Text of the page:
On May 1, Scotland’s deeply ingrained relationship with alcohol will, hopefully, start to turn.
The introduction of a minimum price per unit finally becomes law after a decade of debate, and dissent.
Drink wrecks lives, fuels violence and leaves people in the most frightening and distressing of states.
And yet we still applaud someone who can hold their drink, and we celebrate the most brutal of hangovers as badges of honour.
That relationship has to change for the sake of this, and future, generations.
Whether minimum unit pricing is the solution remains to be seen, but, in the week that it was revealed that alcohol was a factor in 15,000 call outs to our ambulance service, it is an approach that has be tried.
The way we buy, and consume, alcohol has changed alarmingly over the past decade while politicians and industry experts have haggled over the proposal.
We’ve drifted away from pubs and clubs and gorged on supermarket deals where booze is cheaper than bottled water.
A minimum price per unit will force retailers to hike their charges up considerably on some brands,.
That may well mean they make more profit – a criticism of the proposal – and lead to different prices either side of the border, but it is at least a recognition that in Scotland we have a problem which has to be tackled.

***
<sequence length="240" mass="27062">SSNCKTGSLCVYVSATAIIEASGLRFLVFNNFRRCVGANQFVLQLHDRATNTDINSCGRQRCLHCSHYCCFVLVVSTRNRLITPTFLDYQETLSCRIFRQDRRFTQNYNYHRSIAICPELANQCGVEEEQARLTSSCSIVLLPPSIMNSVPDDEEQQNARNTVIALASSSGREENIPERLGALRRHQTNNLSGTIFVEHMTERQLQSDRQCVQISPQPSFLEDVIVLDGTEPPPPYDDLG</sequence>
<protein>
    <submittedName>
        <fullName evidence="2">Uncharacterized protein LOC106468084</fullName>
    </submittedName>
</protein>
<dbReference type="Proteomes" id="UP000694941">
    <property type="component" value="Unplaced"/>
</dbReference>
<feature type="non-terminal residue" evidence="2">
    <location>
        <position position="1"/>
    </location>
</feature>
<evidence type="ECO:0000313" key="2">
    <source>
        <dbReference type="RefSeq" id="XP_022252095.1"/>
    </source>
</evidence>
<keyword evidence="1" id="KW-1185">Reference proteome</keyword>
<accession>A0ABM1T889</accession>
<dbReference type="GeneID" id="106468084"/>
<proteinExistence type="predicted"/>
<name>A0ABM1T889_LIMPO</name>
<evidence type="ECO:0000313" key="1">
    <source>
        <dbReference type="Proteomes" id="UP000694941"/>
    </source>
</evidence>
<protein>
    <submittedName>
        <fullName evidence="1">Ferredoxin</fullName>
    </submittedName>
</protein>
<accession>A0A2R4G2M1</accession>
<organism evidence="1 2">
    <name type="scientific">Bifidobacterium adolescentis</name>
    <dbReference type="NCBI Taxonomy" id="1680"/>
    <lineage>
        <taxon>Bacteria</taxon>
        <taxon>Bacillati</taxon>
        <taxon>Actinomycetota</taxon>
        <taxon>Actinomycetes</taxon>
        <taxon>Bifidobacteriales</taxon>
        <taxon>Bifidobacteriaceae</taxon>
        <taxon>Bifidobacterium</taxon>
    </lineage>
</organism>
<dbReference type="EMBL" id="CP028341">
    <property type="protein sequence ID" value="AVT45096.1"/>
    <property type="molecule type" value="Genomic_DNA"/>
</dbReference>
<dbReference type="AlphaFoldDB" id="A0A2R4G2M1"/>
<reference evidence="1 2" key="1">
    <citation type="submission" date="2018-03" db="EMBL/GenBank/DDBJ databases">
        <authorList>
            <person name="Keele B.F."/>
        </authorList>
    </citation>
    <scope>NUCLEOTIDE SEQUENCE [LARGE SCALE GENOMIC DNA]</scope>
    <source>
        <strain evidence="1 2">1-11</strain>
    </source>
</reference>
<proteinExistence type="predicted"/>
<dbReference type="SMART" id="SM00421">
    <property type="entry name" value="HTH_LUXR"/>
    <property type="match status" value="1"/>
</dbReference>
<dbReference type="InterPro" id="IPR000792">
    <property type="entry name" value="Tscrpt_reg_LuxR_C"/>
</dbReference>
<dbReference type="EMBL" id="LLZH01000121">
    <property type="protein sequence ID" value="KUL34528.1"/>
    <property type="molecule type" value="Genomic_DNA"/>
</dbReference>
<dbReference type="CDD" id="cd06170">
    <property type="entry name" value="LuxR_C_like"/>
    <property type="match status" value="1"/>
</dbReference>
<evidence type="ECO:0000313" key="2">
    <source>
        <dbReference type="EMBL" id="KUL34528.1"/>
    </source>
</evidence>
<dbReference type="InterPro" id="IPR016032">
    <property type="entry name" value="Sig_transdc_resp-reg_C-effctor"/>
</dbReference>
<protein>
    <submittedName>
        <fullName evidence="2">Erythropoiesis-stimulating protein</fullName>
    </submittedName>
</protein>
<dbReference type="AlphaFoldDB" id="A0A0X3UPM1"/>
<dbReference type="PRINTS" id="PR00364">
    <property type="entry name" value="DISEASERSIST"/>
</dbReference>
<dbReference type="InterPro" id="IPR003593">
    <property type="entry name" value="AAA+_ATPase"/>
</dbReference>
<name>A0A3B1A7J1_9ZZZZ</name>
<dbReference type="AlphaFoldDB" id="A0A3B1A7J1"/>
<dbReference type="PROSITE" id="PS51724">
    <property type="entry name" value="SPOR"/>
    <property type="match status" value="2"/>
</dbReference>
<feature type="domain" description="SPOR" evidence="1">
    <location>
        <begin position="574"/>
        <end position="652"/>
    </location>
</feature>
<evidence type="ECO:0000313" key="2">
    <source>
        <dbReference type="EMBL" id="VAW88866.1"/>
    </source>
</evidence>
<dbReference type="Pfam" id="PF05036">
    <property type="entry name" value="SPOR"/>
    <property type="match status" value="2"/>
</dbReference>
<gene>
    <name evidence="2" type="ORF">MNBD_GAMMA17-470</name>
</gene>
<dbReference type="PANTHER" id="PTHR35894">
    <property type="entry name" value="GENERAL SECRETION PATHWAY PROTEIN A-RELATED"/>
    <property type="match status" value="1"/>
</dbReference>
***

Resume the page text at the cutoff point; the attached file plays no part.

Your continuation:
The Scottish Government has yet to fully win hearts and minds on its plans for minimum unit pricing, but it deserves credit for at least trying something different.
Doing nothing is about as useful as that favourite trick of most politicians – commission a report, take six months to read its findings and chuck it on a shelf until everyone has forgotten about it.
If the new approach works as well as the smoking ban, it can be the starting point to finally tackling the love of booze that seems to flow through our DNA.
It won’t affect the drink we buy in bars, restaurants or clubs, but it will break the link between strong booze and cheap prices.
Some argue the proposed 50 pence per unit favoured by the Scottish Government is already out of date – Willie Rennie, leader of the the Lib Dems has called for 60p – but we have to start somewhere.
Give the project one year, assess the impact and report back promptly to allow a more rounded debate to be had.
We cannot continue to log 15,000 booze-related call outs to our 999 crews.
If you want to know the brutal impact drink plays in those calls, simply ask any paramedic or police officer – they mop up the mess and deal with the abuse every single day.
They understand, more than most politicians, the hold alcohol can have on people as well as the damage it can inflict on families and individual lives.
The legislation won’t change all of that overnight, but, it can be the first step towards a more grown-up relationship with alcohol.
If it has the same impact as the smoking ban then the ten-year wait will have been worth it.